Black Petals Issue #107, Spring, 2024

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(After) Life is What You Make It: Fiction by Richard Brown
Gauche Cuisine: Fiction by Gordon L. Stewart
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Insights Into the Trajectory of Human Cetacean Communication: Fiction by Andre Bertolino
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Resemblance: Fiction by James McIntire
Sign of the Times: Fiction by Liam A. Spinage
The Attic Party: Fiction by Michael Fowler
The Renovators: Fiction by Hillary Lyon
The Balance: Flash Fiction by Rick McQuiston
Bawk Dark: Flash Fiction by Michael C. Jessen
The Incident With the Mismatched Man: Flash Fiction by Charles C. Cole
Radio Tower: Flash Fiction by Blair Orr
Take Me With You: Flash Fiction by Steven French
Slippery: Flash Fiction by Cindy Rosmus
Where Dead Babies Come From: Poem by Nolcha Fox
302 Asylum Avenue: Poem by Joseph Danoski
Another Story: Poem by Joseph Danoski
Home Repairs: Poem by Joseph Danoski
A Creepy Leap Year: Poem by Kenneth Vincent Walker
Funeral Memorial: Poem by Kenneth Vincent Walker
BatGrl: Poem by Casey Renee Kiser
Twin Flame: Poem by Casey Renee Kiser
Shadow Play: Poem by Simon MacCulloch
Dark Ride: Poem by Simon MacCulloch
Leviathans of the Void: Poem by Christopher Hivner
Sunbursts: Poem by Christopher Hivner
Into the Eyes: Poem by Anthony Bernstein
Airtime: Poem by Peter Mladinic
Gloria: Poem by Peter Mladinic
The Sorcerer: Poem by C. Walker
Frozen Eve: Poem by C. Walker

Blair Orr: Radio Tower

107_bp_radiotower_henrystanton.jpg
Art by Henry Stanton 2024

RADIO TOWER

 

Blair Orr

 

 

Pete and Derek had been down on the ground sipping coffee and planning ahead for deer season. Pete always hunted out of his father’s farm near Shawano . Derek was exploring new places. He had spent a few weekends camping and driving around northern Wisconsin.

They had drawn straws and Timmy had lost. He had to climb the tower that day, up into the chilly fog. After about 50 feet up the radio tower Timmy was out of sight, lost in the fog. They had considered using the fog as an excuse to put the job off until the afternoon or the next day. Still, if they got it done quickly, they could be back in Milwaukee by noon on Friday. That was the motivation, home early. Timmy went up in the fog.

“Jeez,” Pete commented, “that is some weird whistling the wind is making going through the tower.”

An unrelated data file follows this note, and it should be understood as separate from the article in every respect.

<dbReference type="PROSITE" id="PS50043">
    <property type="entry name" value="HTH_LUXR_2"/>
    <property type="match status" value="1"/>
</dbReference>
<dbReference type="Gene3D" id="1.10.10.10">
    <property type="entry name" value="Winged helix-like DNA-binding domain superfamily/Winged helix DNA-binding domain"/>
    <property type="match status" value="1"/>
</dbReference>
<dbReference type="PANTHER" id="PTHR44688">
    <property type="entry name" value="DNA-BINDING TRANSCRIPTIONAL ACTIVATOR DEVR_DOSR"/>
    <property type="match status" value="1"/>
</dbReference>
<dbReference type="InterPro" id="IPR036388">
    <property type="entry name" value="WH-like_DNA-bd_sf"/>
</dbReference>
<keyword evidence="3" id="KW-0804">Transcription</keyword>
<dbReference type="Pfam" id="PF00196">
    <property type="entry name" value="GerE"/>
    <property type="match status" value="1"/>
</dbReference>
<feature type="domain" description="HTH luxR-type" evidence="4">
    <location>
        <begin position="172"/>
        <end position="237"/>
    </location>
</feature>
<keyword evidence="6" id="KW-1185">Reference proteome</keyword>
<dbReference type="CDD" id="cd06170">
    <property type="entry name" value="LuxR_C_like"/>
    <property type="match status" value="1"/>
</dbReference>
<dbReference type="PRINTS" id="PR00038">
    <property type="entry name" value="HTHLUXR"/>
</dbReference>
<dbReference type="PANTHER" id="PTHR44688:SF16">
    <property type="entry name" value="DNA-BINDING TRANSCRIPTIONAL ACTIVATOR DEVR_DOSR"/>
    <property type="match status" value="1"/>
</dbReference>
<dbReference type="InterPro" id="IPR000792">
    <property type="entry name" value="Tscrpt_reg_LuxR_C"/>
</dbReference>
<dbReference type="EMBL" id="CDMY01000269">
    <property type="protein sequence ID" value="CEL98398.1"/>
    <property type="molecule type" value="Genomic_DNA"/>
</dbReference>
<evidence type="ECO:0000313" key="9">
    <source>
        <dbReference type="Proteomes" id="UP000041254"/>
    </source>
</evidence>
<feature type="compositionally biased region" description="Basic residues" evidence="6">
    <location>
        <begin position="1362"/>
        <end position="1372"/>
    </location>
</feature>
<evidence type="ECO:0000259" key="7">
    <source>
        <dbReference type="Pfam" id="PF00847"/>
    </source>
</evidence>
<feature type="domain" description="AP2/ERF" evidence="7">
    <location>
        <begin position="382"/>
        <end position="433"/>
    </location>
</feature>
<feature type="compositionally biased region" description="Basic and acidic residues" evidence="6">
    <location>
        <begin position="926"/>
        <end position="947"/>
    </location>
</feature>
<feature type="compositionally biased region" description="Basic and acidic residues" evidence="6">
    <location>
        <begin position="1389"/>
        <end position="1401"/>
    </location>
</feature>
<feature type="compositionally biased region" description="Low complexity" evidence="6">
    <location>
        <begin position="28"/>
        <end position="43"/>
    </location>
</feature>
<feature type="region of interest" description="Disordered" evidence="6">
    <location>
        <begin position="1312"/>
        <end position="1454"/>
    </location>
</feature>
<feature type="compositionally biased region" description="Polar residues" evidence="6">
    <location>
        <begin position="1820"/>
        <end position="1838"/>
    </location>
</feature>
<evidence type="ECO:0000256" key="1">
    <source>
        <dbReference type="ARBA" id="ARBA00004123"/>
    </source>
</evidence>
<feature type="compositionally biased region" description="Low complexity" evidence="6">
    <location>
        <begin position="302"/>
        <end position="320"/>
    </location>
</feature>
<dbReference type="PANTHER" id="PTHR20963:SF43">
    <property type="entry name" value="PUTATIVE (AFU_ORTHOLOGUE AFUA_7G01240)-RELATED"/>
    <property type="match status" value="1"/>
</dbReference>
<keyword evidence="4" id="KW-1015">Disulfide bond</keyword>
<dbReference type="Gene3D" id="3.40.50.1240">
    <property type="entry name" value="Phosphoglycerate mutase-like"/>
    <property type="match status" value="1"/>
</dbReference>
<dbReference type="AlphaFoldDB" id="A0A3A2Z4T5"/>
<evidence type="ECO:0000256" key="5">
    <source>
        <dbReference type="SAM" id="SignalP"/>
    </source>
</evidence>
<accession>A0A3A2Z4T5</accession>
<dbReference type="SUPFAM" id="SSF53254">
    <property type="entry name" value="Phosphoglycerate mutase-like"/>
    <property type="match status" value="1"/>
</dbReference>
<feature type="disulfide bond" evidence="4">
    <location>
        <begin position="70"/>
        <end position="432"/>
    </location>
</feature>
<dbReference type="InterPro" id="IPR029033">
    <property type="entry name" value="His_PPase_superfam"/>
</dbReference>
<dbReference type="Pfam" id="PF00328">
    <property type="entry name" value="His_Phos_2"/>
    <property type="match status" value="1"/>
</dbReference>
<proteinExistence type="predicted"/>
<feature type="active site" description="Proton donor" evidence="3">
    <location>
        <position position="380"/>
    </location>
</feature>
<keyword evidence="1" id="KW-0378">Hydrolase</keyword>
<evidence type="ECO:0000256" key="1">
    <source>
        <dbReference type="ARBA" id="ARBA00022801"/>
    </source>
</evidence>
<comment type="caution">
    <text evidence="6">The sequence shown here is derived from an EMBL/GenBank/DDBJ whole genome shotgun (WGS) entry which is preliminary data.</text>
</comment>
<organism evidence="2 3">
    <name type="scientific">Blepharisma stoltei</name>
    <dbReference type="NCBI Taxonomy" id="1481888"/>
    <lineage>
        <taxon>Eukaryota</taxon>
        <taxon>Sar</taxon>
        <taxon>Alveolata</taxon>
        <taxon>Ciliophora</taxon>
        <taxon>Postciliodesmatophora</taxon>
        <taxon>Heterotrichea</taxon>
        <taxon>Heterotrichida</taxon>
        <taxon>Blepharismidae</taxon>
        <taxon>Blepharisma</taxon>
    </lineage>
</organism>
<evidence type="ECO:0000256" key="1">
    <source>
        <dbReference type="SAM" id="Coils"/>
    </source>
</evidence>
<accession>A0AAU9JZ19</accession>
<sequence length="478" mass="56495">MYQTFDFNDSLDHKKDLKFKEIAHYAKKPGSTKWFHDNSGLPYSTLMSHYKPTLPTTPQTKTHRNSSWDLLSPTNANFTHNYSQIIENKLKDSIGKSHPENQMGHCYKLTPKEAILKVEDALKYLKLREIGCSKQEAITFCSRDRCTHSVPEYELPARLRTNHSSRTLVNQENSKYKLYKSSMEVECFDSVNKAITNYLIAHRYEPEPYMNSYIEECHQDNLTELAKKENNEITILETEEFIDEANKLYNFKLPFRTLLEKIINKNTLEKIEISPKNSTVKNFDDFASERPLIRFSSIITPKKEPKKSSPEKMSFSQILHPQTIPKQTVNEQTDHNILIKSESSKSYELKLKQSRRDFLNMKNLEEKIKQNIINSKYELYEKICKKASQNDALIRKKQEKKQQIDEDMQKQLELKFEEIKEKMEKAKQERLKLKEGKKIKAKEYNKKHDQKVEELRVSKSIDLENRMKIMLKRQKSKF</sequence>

“Yep,” Derek replied, “especially for such a small breeze. Can’t say I’ve ever heard anything like it.”

“Each tower has its own life,” Pete said.

“Sure as shit.”

Their job was to change light bulbs in radio towers as a precautionary measure. All the lights were working, but the companies liked to change bulbs before they burned out, so they changed all the lights on a tower at once. Timmy, Derek, and Pete were one of three light bulb teams roaming the Upper Midwest for Milwaukee-National Antenna: Specialists in Tower Construction and Maintenance.

Just as Pete started in on the story of his uncle’s huge buck from several years back a thud hit the ground in front of them. It was Timmy. He didn’t have his harness on. They got closer and saw a huge cavity in his chest. His face was bleeding. Derek puked. They went back to the truck and called 911.

The coroner’s report said that a large animal had attacked Timmy. The claw marks looked like a bear although there was some indication that the claws were longer than those of a typical bear. The heart had been ripped out and the heart was never found. The coroner hypothesized that the heart might have fallen to the ground, been overlooked, and scavenged by animals. The broken bones were the result of the fall of the already dead body. The death was ruled accidental. Nobody explained how or why a bear would want to climb a radio tower.

Pete climbed the tower on a sunny day about two weeks later with the same mission, replace all the bulbs on the tower. After Timmy had died nobody wanted to climb the tower, not even to investigate cause of death. They used a drone to go up and look at the harness on the tower. Timmy had made it about a third of the way up. His shredded harness was visible even from the ground. The drone picked up the blood spattered on the structure. Going up and down Pete did his best to avoid the harness and blood. He felt that cold shiver.



Blair Orr is a retired economist living in the Upper Peninsula of Michigan. Every now and then he can still get spooked in the woods.

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